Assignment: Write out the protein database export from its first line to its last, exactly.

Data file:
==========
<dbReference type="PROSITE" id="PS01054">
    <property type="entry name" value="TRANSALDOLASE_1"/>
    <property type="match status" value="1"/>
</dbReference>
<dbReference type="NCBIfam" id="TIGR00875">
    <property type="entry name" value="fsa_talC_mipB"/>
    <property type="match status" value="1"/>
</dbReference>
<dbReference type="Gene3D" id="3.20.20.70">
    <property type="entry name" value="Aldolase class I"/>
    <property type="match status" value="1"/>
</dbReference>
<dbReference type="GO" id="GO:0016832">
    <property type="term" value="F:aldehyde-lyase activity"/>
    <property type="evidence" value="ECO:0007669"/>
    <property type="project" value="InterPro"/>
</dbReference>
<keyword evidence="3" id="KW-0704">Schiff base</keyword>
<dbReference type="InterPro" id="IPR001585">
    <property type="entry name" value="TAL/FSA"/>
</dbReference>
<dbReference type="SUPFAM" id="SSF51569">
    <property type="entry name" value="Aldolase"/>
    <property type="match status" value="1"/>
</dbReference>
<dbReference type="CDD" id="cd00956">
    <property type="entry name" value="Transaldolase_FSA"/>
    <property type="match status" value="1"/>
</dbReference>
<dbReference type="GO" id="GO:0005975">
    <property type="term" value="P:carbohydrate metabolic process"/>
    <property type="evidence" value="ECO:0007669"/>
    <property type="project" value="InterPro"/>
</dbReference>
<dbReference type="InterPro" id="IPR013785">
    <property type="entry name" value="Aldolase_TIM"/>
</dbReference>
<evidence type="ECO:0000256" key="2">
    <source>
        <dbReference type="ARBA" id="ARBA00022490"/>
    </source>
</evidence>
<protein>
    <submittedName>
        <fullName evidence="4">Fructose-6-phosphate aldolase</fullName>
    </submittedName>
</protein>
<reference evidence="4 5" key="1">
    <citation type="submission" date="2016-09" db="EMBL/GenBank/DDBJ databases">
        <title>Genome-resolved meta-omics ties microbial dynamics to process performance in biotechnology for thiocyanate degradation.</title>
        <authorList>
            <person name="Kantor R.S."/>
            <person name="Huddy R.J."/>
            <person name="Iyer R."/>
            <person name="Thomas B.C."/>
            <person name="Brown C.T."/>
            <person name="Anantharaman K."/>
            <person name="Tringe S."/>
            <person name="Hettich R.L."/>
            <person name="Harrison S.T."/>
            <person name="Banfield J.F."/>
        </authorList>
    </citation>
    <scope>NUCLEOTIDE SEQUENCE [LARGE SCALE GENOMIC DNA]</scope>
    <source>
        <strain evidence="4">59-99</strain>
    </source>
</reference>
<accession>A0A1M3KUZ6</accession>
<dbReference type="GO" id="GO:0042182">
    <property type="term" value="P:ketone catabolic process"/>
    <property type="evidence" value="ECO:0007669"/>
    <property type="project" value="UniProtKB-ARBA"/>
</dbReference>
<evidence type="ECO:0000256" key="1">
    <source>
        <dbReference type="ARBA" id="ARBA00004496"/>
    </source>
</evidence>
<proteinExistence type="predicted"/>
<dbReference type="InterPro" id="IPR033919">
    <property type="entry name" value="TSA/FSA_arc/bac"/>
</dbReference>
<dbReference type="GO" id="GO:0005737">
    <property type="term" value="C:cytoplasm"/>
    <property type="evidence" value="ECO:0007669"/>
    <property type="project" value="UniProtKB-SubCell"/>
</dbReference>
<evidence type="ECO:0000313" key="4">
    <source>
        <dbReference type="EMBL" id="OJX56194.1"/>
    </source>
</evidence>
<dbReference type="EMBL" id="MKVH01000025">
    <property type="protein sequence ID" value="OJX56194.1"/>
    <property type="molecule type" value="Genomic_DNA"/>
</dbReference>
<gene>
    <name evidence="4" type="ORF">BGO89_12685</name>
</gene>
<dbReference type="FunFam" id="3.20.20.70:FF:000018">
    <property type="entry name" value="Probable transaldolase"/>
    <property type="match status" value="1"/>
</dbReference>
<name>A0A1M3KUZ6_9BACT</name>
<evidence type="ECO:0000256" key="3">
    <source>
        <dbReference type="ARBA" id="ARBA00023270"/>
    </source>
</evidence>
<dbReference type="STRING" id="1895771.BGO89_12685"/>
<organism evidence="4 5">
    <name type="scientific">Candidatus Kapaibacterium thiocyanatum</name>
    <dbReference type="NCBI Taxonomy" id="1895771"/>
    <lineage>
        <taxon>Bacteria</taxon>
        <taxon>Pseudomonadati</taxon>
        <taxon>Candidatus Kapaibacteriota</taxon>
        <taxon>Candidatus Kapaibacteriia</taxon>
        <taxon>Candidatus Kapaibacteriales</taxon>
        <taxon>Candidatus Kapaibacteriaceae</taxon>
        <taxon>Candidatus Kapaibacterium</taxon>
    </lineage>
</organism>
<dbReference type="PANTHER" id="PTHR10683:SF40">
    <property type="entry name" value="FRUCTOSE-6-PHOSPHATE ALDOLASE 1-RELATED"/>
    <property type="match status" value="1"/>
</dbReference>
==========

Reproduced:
<dbReference type="PROSITE" id="PS01054">
    <property type="entry name" value="TRANSALDOLASE_1"/>
    <property type="match status" value="1"/>
</dbReference>
<dbReference type="NCBIfam" id="TIGR00875">
    <property type="entry name" value="fsa_talC_mipB"/>
    <property type="match status" value="1"/>
</dbReference>
<dbReference type="Gene3D" id="3.20.20.70">
    <property type="entry name" value="Aldolase class I"/>
    <property type="match status" value="1"/>
</dbReference>
<dbReference type="GO" id="GO:0016832">
    <property type="term" value="F:aldehyde-lyase activity"/>
    <property type="evidence" value="ECO:0007669"/>
    <property type="project" value="InterPro"/>
</dbReference>
<keyword evidence="3" id="KW-0704">Schiff base</keyword>
<dbReference type="InterPro" id="IPR001585">
    <property type="entry name" value="TAL/FSA"/>
</dbReference>
<dbReference type="SUPFAM" id="SSF51569">
    <property type="entry name" value="Aldolase"/>
    <property type="match status" value="1"/>
</dbReference>
<dbReference type="CDD" id="cd00956">
    <property type="entry name" value="Transaldolase_FSA"/>
    <property type="match status" value="1"/>
</dbReference>
<dbReference type="GO" id="GO:0005975">
    <property type="term" value="P:carbohydrate metabolic process"/>
    <property type="evidence" value="ECO:0007669"/>
    <property type="project" value="InterPro"/>
</dbReference>
<dbReference type="InterPro" id="IPR013785">
    <property type="entry name" value="Aldolase_TIM"/>
</dbReference>
<evidence type="ECO:0000256" key="2">
    <source>
        <dbReference type="ARBA" id="ARBA00022490"/>
    </source>
</evidence>
<protein>
    <submittedName>
        <fullName evidence="4">Fructose-6-phosphate aldolase</fullName>
    </submittedName>
</protein>
<reference evidence="4 5" key="1">
    <citation type="submission" date="2016-09" db="EMBL/GenBank/DDBJ databases">
        <title>Genome-resolved meta-omics ties microbial dynamics to process performance in biotechnology for thiocyanate degradation.</title>
        <authorList>
            <person name="Kantor R.S."/>
            <person name="Huddy R.J."/>
            <person name="Iyer R."/>
            <person name="Thomas B.C."/>
            <person name="Brown C.T."/>
            <person name="Anantharaman K."/>
            <person name="Tringe S."/>
            <person name="Hettich R.L."/>
            <person name="Harrison S.T."/>
            <person name="Banfield J.F."/>
        </authorList>
    </citation>
    <scope>NUCLEOTIDE SEQUENCE [LARGE SCALE GENOMIC DNA]</scope>
    <source>
        <strain evidence="4">59-99</strain>
    </source>
</reference>
<accession>A0A1M3KUZ6</accession>
<dbReference type="GO" id="GO:0042182">
    <property type="term" value="P:ketone catabolic process"/>
    <property type="evidence" value="ECO:0007669"/>
    <property type="project" value="UniProtKB-ARBA"/>
</dbReference>
<evidence type="ECO:0000256" key="1">
    <source>
        <dbReference type="ARBA" id="ARBA00004496"/>
    </source>
</evidence>
<proteinExistence type="predicted"/>
<dbReference type="InterPro" id="IPR033919">
    <property type="entry name" value="TSA/FSA_arc/bac"/>
</dbReference>
<dbReference type="GO" id="GO:0005737">
    <property type="term" value="C:cytoplasm"/>
    <property type="evidence" value="ECO:0007669"/>
    <property type="project" value="UniProtKB-SubCell"/>
</dbReference>
<evidence type="ECO:0000313" key="4">
    <source>
        <dbReference type="EMBL" id="OJX56194.1"/>
    </source>
</evidence>
<dbReference type="EMBL" id="MKVH01000025">
    <property type="protein sequence ID" value="OJX56194.1"/>
    <property type="molecule type" value="Genomic_DNA"/>
</dbReference>
<gene>
    <name evidence="4" type="ORF">BGO89_12685</name>
</gene>
<dbReference type="FunFam" id="3.20.20.70:FF:000018">
    <property type="entry name" value="Probable transaldolase"/>
    <property type="match status" value="1"/>
</dbReference>
<name>A0A1M3KUZ6_9BACT</name>
<evidence type="ECO:0000256" key="3">
    <source>
        <dbReference type="ARBA" id="ARBA00023270"/>
    </source>
</evidence>
<dbReference type="STRING" id="1895771.BGO89_12685"/>
<organism evidence="4 5">
    <name type="scientific">Candidatus Kapaibacterium thiocyanatum</name>
    <dbReference type="NCBI Taxonomy" id="1895771"/>
    <lineage>
        <taxon>Bacteria</taxon>
        <taxon>Pseudomonadati</taxon>
        <taxon>Candidatus Kapaibacteriota</taxon>
        <taxon>Candidatus Kapaibacteriia</taxon>
        <taxon>Candidatus Kapaibacteriales</taxon>
        <taxon>Candidatus Kapaibacteriaceae</taxon>
        <taxon>Candidatus Kapaibacterium</taxon>
    </lineage>
</organism>
<dbReference type="PANTHER" id="PTHR10683:SF40">
    <property type="entry name" value="FRUCTOSE-6-PHOSPHATE ALDOLASE 1-RELATED"/>
    <property type="match status" value="1"/>
</dbReference>